Could we please get another example, with a population variable such as apple width or orange peel thickness, instead of a bunch of abstract equations? Thanks in advance. 21:41, 19 April 2007 (UTC)

I’ve elaborated and given some simpler and clearer examples, notably the simple non-parametric estimation – hope it’s clearer now!
—Nils von Barth (nbarth) (talk) 17:21, 19 April 2009 (UTC)

Bayesian Statistics[edit]

Why exactly is this stated --- "In Bayesian statistics, one can compute (Bayesian) prediction intervals from the posterior probability of the random variable, as a credible interval. In theoretical work, credible intervals are not often calculated for the prediction of future events, but for inference of parameters – i.e., credible intervals of a parameter, not for the outcomes of the variable itself"? --- It's quite common in practice to create a posterior predictive distribution which gives you an interval for the actual outcome of the variable itself. (talk) 19:23, 30 April 2011 (UTC)

unclear on scope[edit]

The article could possibly be clarified by relating a prediction interval to a tolerance interval. The intro currently uses language that a prediction interval is not normally appropriate for, although terminology in this area can be a bit inconsistent:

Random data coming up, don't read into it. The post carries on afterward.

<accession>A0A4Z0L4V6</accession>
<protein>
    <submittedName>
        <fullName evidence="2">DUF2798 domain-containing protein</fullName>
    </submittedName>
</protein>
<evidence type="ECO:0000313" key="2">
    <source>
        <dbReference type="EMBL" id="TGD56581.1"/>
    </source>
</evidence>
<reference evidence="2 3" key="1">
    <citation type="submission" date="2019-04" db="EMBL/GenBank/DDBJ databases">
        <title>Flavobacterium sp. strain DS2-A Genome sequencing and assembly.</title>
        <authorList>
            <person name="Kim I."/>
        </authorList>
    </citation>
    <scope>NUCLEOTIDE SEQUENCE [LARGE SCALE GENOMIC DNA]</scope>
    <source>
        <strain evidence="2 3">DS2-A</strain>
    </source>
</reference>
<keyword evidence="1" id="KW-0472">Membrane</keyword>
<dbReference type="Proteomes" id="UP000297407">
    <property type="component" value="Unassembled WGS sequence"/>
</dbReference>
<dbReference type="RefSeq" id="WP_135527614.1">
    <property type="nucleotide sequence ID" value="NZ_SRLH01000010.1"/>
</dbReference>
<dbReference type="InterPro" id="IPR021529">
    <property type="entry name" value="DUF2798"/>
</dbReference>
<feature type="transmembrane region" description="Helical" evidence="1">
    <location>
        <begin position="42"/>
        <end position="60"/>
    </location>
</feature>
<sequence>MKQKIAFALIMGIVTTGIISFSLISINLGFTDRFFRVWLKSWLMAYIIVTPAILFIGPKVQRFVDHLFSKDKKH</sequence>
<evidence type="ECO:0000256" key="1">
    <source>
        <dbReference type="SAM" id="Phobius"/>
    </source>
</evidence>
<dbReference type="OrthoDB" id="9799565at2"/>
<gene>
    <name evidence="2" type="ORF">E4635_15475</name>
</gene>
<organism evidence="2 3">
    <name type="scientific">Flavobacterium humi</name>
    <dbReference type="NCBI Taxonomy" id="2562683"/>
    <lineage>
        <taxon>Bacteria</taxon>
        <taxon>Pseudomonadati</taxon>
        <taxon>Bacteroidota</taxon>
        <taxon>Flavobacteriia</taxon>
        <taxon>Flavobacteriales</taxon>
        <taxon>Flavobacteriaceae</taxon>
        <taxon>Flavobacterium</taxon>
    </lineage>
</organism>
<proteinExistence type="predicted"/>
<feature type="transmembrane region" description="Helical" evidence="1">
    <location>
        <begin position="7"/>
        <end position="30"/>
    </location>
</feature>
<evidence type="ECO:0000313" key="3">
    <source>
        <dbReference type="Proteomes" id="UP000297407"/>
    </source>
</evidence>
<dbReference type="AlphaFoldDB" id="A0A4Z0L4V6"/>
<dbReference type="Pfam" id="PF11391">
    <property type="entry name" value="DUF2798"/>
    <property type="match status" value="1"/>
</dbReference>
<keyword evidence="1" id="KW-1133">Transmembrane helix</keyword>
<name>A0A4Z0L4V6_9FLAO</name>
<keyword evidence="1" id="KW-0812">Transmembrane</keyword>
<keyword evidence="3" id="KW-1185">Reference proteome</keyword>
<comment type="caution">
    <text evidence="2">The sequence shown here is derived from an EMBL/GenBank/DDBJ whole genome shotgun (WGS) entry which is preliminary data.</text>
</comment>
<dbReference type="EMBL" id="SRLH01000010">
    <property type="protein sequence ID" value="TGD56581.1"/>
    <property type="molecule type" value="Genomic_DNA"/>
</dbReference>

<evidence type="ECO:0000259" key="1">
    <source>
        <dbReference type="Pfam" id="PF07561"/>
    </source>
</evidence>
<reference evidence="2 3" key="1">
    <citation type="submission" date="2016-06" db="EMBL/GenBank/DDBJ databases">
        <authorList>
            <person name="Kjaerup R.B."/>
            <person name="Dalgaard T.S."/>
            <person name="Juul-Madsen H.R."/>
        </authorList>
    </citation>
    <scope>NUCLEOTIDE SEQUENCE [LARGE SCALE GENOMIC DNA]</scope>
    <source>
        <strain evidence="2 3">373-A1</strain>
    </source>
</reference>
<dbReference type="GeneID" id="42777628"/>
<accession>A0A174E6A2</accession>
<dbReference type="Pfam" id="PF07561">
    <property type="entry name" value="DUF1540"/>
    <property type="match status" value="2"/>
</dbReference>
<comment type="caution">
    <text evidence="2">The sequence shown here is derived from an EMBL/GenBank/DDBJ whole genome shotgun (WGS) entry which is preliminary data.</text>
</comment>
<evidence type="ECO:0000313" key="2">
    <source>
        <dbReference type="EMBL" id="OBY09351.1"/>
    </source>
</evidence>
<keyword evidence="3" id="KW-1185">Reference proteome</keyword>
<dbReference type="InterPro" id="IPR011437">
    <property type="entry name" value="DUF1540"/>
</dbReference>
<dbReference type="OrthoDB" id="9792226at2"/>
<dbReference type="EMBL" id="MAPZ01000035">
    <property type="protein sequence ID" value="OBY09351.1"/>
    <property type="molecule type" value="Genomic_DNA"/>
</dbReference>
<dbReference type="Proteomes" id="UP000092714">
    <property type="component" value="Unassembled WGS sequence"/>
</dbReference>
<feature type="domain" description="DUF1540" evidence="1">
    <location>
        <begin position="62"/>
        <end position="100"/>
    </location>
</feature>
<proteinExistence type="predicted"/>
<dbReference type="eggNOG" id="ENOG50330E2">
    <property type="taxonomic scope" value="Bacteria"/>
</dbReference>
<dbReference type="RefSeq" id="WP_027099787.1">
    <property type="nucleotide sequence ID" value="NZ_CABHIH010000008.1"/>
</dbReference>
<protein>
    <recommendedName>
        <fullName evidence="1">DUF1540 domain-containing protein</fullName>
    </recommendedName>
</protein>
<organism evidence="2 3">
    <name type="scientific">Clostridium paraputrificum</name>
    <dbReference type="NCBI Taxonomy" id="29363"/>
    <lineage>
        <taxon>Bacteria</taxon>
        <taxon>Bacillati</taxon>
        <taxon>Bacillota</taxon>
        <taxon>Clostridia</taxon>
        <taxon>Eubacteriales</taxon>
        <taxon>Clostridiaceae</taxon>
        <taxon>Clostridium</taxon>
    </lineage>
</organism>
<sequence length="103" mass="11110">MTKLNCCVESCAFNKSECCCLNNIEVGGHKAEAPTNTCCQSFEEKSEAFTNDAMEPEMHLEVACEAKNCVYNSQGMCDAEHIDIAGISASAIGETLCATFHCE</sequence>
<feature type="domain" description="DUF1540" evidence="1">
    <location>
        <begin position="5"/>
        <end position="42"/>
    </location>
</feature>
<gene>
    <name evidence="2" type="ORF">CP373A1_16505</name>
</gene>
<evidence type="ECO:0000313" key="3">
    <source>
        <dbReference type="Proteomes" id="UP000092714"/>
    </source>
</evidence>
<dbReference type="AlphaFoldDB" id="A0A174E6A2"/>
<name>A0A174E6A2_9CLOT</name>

an estimate of an interval in which future observations will fall, with a certain probability, given what has already been observed

If not read carefully, this could imply that a prediction interval is an interval bounding n% of all future samples from a process, which would be equivalent to n% population coverage, which is not typically what a prediction interval gives you (except on average). However I'm not entirely sure where to go in clarifying this article. I've started by expanding tolerance interval instead. -- (talk) 14:14, 26 August 2011 (UTC)

Standard score[edit]

The source of confusion is clearly explained by Melcombe on the project page. A prediction interval [L,U] is an interval such that for a future observation X it holds: P(L<X<U) has a given value. For the standard score Z of X therefore it gives:

P\left( \frac{L-\mu}{\sigma} < Z < \frac{U-\mu}{\sigma} \right) = \gamma

By determine the quantile z such that

P\left( -z < Z < z \right) = \gamma

it follows:

L=\mu-z\sigma,\  U\mu+z\sigma

Notice Z is a standard score, z is not. Actually I don't think the use of the term standard score is much of a help. Nijdam (talk) 08:16, 13 May 2012 (UTC)